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Oil markets polarized as OPEC brushes off Omicron fears


Watchers of the oil market are divided between starkly different outlooks on crude oil prices, even though OPEC has a positive forecast for crude demand in 2022.

OPEC expects that the world will consume 99.13 millions barrels of crude oil per day in the first quarter 2022. This is an increase of 1.1million barrels per daily from the last month’s forecast. It also shows a less strict outlook regarding Covid-19 risk.

According to OPEC’s most recent monthly report, “mild” and “short-lived is the expected impact of the omicron variation on the pandemic.

The 13 oil-producing countries have not allowed fears about the omicron version to alter its timeline for returning to pre-pandemic oil consumption, but the market still feels the impact of this bearish sentiment.

Travel restrictions for international travel have been increased and certain state leaders and officials have reinstated mask-wearing requirements and regular PCR testing mandates. While the U.K. increased its Covid alert, Boris Johnson, the Prime Minister of the United Kingdom, warned of an “tidal tsunami” of more severe transmissible micron cases. However, data about the severity of this variant are still unknown.

International benchmark Brent crudeTrades in the mid $70 range at $73.54 per barrel at 10:00 AM. ET, Tuesday, just under 1%. West Texas IntermediateThe barrel traded at $70.53 per barrel, which was also slightly lower than 1%.

Louise Dickson from Rystad Energy wrote that few days in trading see the oil market as polarized today.

“While there is a clear bearish monster at the gates, the Omicron variant, bullish traders are placing bets that OPEC+ changes course and lowers crude output, which if realized will add to the support coming from Pfizer’s efficacy confidence in its antiviral pill against the pandemic’s latest strain.”

Should OPEC+ be redirected?

As there are no indications that OPEC+ and its allies will change their current plans to increase crude oil production by 400,000 barrels each day, the decision of OPEC is still not clear. Although the group has previously projected a large supply glut of approximately 275 million barrels over the first quarter of next, they stressed their willingness to reverse course on any plans to increase production.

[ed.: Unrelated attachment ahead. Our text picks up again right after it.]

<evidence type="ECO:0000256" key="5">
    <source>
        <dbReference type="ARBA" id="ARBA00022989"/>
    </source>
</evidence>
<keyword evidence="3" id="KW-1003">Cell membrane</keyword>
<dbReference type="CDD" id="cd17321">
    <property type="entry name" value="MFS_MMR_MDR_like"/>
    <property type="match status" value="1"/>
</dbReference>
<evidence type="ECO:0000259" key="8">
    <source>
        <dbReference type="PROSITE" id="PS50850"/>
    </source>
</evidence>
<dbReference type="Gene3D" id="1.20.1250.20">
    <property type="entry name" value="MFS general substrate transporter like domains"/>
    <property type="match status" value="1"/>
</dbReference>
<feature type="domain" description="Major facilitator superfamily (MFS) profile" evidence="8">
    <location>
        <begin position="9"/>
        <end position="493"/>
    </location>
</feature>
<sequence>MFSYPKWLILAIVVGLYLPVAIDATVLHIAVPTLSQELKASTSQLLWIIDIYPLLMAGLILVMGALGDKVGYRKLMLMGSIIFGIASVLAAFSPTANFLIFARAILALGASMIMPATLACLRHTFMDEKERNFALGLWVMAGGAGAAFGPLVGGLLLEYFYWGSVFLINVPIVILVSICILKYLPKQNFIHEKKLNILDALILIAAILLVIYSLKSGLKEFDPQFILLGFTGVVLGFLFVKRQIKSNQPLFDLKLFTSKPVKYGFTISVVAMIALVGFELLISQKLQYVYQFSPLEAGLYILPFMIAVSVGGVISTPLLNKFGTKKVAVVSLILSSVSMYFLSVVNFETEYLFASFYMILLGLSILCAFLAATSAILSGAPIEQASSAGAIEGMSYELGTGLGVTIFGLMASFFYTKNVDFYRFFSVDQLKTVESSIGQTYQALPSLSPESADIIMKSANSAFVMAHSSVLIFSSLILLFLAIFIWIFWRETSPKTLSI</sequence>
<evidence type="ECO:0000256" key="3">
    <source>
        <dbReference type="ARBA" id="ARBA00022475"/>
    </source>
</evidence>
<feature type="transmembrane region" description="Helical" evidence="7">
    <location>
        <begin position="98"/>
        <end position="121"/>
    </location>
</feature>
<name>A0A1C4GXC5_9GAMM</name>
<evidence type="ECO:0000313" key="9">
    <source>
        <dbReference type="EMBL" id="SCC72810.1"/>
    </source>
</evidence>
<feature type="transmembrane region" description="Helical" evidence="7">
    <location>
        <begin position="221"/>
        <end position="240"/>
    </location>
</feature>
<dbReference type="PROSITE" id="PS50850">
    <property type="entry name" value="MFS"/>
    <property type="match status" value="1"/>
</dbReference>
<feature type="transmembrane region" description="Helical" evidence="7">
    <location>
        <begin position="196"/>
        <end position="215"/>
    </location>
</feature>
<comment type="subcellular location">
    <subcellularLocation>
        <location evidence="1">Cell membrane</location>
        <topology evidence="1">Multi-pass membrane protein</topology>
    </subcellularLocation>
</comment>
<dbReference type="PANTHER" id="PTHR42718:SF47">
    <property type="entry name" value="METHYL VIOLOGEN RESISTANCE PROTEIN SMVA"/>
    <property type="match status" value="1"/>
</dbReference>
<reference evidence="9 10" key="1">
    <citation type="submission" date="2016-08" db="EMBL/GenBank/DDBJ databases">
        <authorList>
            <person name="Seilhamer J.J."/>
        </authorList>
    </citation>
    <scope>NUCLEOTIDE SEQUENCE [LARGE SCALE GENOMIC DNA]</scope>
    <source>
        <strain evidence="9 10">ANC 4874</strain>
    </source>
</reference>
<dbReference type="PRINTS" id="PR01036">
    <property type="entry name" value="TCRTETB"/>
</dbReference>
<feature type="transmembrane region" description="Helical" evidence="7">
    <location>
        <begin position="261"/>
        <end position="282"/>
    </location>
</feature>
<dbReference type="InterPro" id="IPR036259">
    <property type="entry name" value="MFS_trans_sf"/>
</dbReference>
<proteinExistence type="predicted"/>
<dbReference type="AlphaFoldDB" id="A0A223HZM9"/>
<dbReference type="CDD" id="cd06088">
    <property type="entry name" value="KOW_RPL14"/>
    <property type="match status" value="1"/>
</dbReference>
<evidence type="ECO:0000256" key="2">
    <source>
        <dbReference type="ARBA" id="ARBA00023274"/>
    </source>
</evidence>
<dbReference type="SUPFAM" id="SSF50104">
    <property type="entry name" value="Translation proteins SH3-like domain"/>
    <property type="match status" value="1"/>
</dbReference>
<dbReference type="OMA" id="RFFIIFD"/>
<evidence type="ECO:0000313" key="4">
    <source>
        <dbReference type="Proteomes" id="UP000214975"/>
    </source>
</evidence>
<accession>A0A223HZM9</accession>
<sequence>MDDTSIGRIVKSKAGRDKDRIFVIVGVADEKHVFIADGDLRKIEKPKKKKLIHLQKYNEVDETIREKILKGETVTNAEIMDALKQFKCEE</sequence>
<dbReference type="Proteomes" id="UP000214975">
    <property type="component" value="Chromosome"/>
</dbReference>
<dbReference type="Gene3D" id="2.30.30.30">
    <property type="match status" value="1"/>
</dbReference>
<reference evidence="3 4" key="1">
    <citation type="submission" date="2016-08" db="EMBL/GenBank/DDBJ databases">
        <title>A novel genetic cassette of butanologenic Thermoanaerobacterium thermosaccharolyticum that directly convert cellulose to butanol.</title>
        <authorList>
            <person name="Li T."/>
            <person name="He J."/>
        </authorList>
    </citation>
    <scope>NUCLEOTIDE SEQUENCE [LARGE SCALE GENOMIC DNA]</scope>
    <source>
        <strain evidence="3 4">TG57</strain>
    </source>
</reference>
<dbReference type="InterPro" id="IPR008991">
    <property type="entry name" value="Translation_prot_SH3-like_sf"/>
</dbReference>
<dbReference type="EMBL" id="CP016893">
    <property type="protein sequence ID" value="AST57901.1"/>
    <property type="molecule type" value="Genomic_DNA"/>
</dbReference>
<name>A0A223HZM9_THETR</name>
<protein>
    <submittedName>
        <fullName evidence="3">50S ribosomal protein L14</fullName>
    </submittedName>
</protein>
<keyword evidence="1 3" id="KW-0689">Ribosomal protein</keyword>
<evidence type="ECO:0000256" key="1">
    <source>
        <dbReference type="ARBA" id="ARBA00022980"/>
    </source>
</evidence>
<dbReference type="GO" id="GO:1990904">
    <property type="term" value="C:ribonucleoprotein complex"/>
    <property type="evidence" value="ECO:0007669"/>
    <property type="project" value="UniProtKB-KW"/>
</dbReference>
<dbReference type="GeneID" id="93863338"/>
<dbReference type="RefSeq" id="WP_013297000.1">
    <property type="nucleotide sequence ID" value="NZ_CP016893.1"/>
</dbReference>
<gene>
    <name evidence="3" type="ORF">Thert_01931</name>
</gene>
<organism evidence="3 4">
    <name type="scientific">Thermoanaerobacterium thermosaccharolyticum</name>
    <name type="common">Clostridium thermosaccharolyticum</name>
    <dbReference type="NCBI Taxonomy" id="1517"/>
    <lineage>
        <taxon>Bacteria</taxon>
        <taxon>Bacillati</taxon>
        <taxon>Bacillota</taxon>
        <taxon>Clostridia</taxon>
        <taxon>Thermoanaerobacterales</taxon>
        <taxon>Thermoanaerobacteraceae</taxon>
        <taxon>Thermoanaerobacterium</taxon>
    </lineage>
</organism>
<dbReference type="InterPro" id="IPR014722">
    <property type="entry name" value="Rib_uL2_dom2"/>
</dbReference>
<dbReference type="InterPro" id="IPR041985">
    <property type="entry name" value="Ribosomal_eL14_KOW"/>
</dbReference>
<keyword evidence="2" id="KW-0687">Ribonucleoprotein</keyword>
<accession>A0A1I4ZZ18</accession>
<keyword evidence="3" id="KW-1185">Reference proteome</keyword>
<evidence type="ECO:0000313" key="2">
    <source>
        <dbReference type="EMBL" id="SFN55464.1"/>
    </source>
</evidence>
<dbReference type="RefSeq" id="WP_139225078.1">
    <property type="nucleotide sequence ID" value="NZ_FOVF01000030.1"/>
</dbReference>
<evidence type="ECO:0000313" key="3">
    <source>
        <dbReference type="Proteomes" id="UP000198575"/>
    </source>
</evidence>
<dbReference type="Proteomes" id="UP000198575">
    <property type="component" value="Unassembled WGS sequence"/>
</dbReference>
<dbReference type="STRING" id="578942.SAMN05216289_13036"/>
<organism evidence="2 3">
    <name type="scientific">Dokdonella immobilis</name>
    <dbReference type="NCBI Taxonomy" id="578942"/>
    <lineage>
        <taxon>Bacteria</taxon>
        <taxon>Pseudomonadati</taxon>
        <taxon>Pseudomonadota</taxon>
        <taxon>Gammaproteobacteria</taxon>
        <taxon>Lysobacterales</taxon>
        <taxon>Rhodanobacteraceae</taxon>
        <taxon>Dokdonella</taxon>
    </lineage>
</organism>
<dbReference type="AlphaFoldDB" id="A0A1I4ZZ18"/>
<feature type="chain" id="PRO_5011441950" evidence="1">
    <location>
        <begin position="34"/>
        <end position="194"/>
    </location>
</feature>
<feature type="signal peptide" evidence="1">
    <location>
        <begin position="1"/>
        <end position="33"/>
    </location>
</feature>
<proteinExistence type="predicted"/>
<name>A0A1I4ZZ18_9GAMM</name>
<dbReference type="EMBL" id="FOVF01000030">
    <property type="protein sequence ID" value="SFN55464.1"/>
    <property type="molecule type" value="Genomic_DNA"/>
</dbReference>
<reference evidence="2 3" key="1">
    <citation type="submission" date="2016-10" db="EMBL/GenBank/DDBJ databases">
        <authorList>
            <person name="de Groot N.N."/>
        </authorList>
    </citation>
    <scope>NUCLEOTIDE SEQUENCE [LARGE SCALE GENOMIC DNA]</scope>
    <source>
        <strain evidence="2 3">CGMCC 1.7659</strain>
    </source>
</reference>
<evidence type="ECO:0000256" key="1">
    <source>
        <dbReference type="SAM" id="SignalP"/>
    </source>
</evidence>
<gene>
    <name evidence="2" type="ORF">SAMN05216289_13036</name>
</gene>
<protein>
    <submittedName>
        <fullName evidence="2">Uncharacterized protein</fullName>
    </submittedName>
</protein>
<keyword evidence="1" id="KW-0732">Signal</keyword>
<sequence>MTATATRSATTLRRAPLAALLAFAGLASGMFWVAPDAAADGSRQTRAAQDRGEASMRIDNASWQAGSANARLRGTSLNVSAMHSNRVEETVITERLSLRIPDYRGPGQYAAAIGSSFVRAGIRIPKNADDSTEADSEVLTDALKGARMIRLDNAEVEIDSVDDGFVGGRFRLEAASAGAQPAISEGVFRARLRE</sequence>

Analysts believe that the goal is to raise market share, impede U.S. oil producers, and disincentivize Washington’s efforts to push for the Iran nuclear agreement, which would allow more Iranian crude to be returned to the market.

Suhail al-Mazrouei from the United Arab Emirates described Monday’s oil market conditions to reporters. He said, “We made the latest decision after studying the market fundamentals and are optimistic that we will be able to move towards a market with sufficient supply in the first quarter.”

Dickson indicated that for prices to remain at high levels, OPEC+ must “avert its plan of increasing output next month” by maintaining production stability or cutting.

OPEC+ will decide which future demand picture to use. This decision is dependent on the course of action. Dickson stated that there could be good reasons to reconsider its strategy. up to nearly 3 million bpd could be cut from the expected global oil demand in the first quarter of 2021Omicron will strike the entire world full-blown, triggering lockdowns.

While it’s gradually increasing production, OPEC+ is still far from its stated January goal of 400,000 barrels per day; its November production rose by 285,000 barrels per day, compared to a target of 400,000, according to its latest monthly oil report. Angola, Nigeria and other producer states are still unable to meet their production targets because of underinvestment and poor infrastructure.

However, that is still sufficient to reduce Brent’s prices significantly according to Edward Gardner, commodities economist, London-based Capital Economics.

In a Monday market report, he stated, “We believe OPEC will continue under-produce but it should still be able to account for a large part of the world’s oil production growth next years, which should drag Brent crude down to around $60 per barrel before end-2022.”